The events and the mystery surrounding the generation of artistic modes are replicated within those that receive it. The binaries of intent and the unconscious, the imaginary and the linguistic, the secret and the disclosed interplay and are reforged within the psyches of the recipient audience. This is not a mirrored simulacrum of lock and key where one profile finds its partner in a well fitting union. Flux and impediments on this journey modify the nature of the original artistic enactment.
I am in a Sitting Room
In the transfer of art from the artist to the audience there is an inevitable loss of energy. This entropic process is part of a chain where the energy of the idea within the artist decays. The chain stretches from within the artist’s psyche where ideas are forged to the outside world. It is then carried to the audience to be reprocessed. At each stage of transfer there are interruptions and leakage of the binding energies that distort the nature of the art. The erosion of the energy leads to fragmentation as the entity is unable to sustain its own completeness. These impedances are intersections where ideas can decay or be reborn. Alvin Lucier plays with these ideas in his work; “I am in a sitting room” In this piece his vocalised text undergoes an entropic journey through repetitive cycles where it encounters successive physical and auditory obstacles. The final result is low grade noise without audible diction. The gestural art cycle eventually finds a static form where artistic expression and mode of thought finds its residue in the shape of a memory. Perhaps all art becomes a fragmented memory devoid of the processes and notions that gave rise to it. Perhaps in its death, artistic gesture finds its potency. The artistic idea is morphed into an icon of meditation that flickers energy on occasions to the viewer. Mirroring the pathway to Zen enlightenment; art was sort, found, embraced, discarded and then finally returned to its source within; only to re-enter this cycle as a successive gesture.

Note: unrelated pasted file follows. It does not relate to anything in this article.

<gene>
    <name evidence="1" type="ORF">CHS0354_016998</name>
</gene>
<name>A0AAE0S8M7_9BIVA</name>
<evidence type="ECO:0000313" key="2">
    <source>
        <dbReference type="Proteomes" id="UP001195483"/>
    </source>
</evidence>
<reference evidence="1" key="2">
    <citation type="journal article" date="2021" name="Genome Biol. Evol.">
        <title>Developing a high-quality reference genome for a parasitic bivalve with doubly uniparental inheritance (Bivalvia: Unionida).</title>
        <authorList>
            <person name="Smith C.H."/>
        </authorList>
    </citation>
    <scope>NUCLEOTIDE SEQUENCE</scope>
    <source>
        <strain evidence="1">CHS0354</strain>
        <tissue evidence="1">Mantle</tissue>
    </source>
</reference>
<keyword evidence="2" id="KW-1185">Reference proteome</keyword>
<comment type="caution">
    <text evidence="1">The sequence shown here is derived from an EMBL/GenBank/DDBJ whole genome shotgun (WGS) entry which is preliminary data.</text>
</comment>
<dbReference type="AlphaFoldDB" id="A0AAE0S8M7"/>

“If personality is an unbroken series of successful gestures….”. F. Scott Fitzgerald